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KAHANAMOKU & TE HEU HEU

(By Paora.)

Many people wondered, perhaps, what the Maoris thought of "the Duke." I was at the To Aro Baths when the Taupo chiofta.'n, Te Heu Heu, brushed past me on his-, way- to the- starting point. _ On my stepping back he gave nis opinion on the subject to me gratis. Thus: "Where is this Honolulu Maori you call a Hawaiian?"

To those who are familiar with the Maori expression there is no doubt that the Duke would pass for a Maori anywhere, albeit on- tho land he has a slow and stately mien that is a contrast to his gait_ in the water, which resembles a tiger in its forcefulness. Conversing with Kahanamolru, I put the question to him: "Can you understand Maori?" The answer was, "A little —not very much." Considering, however, that he has not been with us more thor a fortnight, and probably had few opportunities of testing the matter, it is . evidence that the Hawaiians and the Maoris have something in common, that tras perhaps more so in former times. Sir George Grey has in his famous work on tho' Maoris, a legend called "The Legend <>f Paoa," which is described by Sir George Grey in his preface as the most important of all the Maori legends as it contains in crystal form the habits and history of tlie ancient Maori from the cradle to tho grave. _ The significance of this is that .one of the Duko's names is Paoa. ■' > , Of course Hawaiki is the traditional home of the Maori, and some identify Hawaii as the place, and it must he admitted that the words Hawaii and Hawaiki have a most striking resemblance. Again, the word for love, "aroha," in Maori, is "aloha" in Hawaiian—only a difference of a little letter.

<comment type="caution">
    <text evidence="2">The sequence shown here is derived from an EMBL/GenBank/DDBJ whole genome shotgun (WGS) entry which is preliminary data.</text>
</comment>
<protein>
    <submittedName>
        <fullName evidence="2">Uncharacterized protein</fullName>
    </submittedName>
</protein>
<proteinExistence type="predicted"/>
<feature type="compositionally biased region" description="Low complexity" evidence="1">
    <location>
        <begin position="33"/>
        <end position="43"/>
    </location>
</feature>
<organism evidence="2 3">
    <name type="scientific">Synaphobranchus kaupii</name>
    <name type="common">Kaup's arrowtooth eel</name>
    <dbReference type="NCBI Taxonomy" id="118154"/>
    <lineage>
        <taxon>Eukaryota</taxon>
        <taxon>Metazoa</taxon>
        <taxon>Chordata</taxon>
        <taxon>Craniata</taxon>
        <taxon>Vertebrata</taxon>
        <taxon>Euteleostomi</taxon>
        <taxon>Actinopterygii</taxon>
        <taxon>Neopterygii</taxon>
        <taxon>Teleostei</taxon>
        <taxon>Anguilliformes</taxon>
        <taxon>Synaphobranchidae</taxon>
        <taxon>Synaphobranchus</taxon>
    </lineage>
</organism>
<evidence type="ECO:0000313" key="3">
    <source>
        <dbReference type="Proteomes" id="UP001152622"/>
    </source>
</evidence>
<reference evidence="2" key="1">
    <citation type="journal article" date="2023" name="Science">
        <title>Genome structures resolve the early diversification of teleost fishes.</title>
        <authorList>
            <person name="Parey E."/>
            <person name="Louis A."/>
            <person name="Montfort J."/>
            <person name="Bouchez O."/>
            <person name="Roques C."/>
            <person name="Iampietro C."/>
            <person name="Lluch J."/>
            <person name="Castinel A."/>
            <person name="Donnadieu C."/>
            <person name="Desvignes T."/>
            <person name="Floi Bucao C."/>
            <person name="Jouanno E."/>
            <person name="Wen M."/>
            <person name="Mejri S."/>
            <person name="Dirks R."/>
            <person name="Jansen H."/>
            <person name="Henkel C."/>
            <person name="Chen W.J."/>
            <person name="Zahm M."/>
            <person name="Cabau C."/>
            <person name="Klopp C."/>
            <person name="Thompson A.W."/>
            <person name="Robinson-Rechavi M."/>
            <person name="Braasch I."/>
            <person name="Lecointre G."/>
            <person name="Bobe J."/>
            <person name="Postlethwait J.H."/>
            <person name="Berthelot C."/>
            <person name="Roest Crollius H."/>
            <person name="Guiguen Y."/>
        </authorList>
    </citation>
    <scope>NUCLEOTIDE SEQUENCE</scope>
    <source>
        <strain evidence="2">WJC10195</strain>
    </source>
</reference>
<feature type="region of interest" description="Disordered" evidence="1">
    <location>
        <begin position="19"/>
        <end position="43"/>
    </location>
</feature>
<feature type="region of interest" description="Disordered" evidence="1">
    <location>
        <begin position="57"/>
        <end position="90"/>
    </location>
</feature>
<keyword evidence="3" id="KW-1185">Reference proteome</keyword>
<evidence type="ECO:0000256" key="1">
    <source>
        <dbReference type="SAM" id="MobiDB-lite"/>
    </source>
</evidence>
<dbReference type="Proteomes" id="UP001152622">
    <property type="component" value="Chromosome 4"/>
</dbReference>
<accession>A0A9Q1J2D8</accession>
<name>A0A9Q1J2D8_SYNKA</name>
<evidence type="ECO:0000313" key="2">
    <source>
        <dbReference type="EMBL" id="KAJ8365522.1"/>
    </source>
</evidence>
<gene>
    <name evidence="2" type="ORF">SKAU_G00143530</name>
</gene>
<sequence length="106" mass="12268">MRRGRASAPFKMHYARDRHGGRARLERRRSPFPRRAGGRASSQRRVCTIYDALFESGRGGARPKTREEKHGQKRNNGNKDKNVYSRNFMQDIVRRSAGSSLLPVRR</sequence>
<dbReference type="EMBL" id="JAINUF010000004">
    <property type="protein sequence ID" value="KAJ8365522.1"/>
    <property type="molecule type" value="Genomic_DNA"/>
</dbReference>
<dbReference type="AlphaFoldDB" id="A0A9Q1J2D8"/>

To those who like to .theorise on these matters, euch particulars as the above must ever be of interest. _ At Lyall Bay on Sunday, at anyrate, it was evident that Maori and Hawaiian, or the "Honolulu Maori" as Te Heu Heu christened him, with his ready wit, were getting on swimmingly as Paoa appeared clad in a Maori mat, and likewise his manager, Mr. F. Evans. Te Heu Heu en famille brought up the rear, as proud as could be of his new-found cousin from far Hawaii, or Hawaiki, whichever it may bs.

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Permanent link to this item

https://paperspast.natlib.govt.nz/newspapers/DOM19150309.2.72

Bibliographic details

Dominion, Dominion, Volume 8, Issue 2404, 9 March 1915

Word Count
393

KAHANAMOKU & TE HEU HEU Dominion, Volume 8, Issue 2404, 9 March 1915

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